Of Horses and Men is a rural romance about the humanity in horses and the equine in humans. Love and death become intertwined, with major consequences. The fortunes of people in the countryside are seen through the eyes of horses.
Motivation of the adjudication committee
Of Horses and Men is a strikingly original film characterised by powerful visual language and an interwoven use of soundscape that gives the viewer a sense of, to quote Zola, “the beast in man”. The film depicts man’s eternal attempts to control nature and his pathetic failure in this endeavour – often with disastrous consequences. In this quirky love story about the relationship between humans and horses, director Benedikt Erlingsson masterfully transmits meanings and ideas through an admirable use of both animal and human characters. The animal’s gaze is the central point of view through which we observe the tragicomic behaviour of man. This gives Of Horses and Men not only a peculiar lyricism, but also a darkly comic tone, which makes the film distinctively Icelandic.
Director/Scripwriter – Benedikt Erlingsson
Born in 1969, Benedikt Erlingsson is one of Iceland’s most successful theatre directors of the last decade, having received numerous awards as a director, playwright and actor. He has also received wide acclaim for his work for television, such as the comedy series Blood Brothers (1999), for which he received Edda awards for Best Actor and Best Screenwriting. On the silver screen, he has appeared in several productions including Lars von Trier’s The Boss of it All. In 2008, he directed two short films: Thanks, which received the Jury Prize and Audience Award at the BE-Film Festival in New York, and The Nail, awarded a Special Mention in Clermont-Ferrand.
His debut feature Of Horses and Men is one of the most successful Icelandic films in recent years. The comedy has been sold to more than 30 countries (including the US) and has picked up nearly 20 international awards, including Best New Director in San Sebastian, Best Director in Tokyo and Best Nordic Film in Gothenburg. At home, the film was Iceland’s submission for the Academy Awards in the Best Foreign Language Film category, and picked up six Edda Awards, including Best Film and Best Director.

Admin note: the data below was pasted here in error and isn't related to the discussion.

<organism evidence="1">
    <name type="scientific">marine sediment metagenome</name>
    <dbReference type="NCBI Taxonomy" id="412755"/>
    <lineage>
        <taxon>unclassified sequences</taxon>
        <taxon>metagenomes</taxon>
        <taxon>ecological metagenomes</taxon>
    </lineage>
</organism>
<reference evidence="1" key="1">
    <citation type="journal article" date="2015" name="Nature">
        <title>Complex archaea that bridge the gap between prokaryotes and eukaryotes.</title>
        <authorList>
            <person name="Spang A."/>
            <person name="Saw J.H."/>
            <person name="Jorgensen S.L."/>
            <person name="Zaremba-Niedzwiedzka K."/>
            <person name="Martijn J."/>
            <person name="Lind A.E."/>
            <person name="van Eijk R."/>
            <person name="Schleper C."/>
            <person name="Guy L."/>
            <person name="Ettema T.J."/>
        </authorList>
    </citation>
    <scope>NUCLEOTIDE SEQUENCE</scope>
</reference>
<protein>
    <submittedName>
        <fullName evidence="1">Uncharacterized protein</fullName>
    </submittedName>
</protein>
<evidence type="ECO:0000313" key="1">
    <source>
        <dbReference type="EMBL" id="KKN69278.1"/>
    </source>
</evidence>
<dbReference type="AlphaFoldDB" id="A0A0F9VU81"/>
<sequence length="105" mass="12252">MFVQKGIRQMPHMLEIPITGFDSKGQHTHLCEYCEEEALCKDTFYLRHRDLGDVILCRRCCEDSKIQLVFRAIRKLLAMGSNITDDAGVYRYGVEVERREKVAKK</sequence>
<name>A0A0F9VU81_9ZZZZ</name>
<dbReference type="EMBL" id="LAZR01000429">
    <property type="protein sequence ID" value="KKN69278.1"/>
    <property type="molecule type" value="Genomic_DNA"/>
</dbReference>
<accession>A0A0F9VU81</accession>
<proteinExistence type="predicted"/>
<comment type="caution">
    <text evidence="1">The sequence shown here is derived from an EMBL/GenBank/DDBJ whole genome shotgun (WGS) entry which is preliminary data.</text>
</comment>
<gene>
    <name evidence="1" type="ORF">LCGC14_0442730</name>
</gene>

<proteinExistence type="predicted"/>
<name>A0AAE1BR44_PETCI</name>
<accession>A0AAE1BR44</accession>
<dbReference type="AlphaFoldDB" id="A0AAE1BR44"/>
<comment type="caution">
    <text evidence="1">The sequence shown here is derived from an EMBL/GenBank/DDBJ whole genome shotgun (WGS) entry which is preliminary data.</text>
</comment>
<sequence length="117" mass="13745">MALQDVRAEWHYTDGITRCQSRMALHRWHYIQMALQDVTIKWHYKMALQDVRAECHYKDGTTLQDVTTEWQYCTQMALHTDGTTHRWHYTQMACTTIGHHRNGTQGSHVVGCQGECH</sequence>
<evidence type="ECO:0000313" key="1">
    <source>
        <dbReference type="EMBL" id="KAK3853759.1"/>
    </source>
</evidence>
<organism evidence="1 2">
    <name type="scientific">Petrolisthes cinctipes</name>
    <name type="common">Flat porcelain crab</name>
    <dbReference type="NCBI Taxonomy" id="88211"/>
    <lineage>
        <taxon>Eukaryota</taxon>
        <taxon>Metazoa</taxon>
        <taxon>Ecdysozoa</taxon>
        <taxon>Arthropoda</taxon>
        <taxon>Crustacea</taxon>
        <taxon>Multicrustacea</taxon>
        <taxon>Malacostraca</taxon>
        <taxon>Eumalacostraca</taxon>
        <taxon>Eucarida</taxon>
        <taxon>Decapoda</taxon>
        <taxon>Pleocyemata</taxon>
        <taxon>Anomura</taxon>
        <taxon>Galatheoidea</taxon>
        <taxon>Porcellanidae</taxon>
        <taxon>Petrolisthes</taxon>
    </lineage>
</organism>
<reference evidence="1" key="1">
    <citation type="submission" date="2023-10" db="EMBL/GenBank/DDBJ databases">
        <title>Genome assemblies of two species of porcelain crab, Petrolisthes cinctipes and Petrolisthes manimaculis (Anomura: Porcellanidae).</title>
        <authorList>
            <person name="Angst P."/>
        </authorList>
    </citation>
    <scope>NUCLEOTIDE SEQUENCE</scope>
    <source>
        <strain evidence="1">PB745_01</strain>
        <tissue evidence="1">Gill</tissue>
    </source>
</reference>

Producer – Friðrik Þór Friðriksson
Born in 1953, Friðrik Þór Friðriksson is one of Scandinavia’s most distinguished directors and producers, with a track record of over 30 feature films and several shorts and documentaries. He started his filmmaking career in the early 1980s, with a series of experimental films and documentaries. In 1987, he founded the Icelandic Film Corporation, which was for a time Iceland’s leading production company.
As a director, Friðriksson gained international recognition with his second feature Children of Nature (1992), which was nominated for an Academy Award for Best Foreign Language Film. Other works include Movie Days (1994), Cold Fever (1995), Devil’s Island (1997) and Angels of the Universe (2000), which was seen by half of Iceland’s population. His documentary A Mother’s Courage: Talking Back to Autism (also known as The Sunshine Boy) was narrated by Kate Winslet.
His most recent feature as a director/producer, the semi-autobiographical film Mamma Gógó, was Iceland’s submission to the Academy Awards 2011. Among Fridriksson’s upcoming projects as a director is the lesbian comedy drama Staying Alive and the documentary Horizon, about the late Icelandic painter Georg Guðni Hauksson.
Key production information
Original title: Hross í oss
Director: Benedikt Erlingsson
Writer: Benedikt Erlingsson
Producer: Friðrik Þór Friðriksson
Principal cast: Ingvar Eggert Sigurðsson, Charlotte Bøving, Steinn Ármann Magnússon, Helgi Björnsson
Production company: Hrossabrestur
Running time: 81 minutes
Domestic distribution: Sena
International sales: Film Sharks International
Kristín Jóhannesdóttir, Björn Ægir Norðfjörð & Auður Ava Ólafsdóttir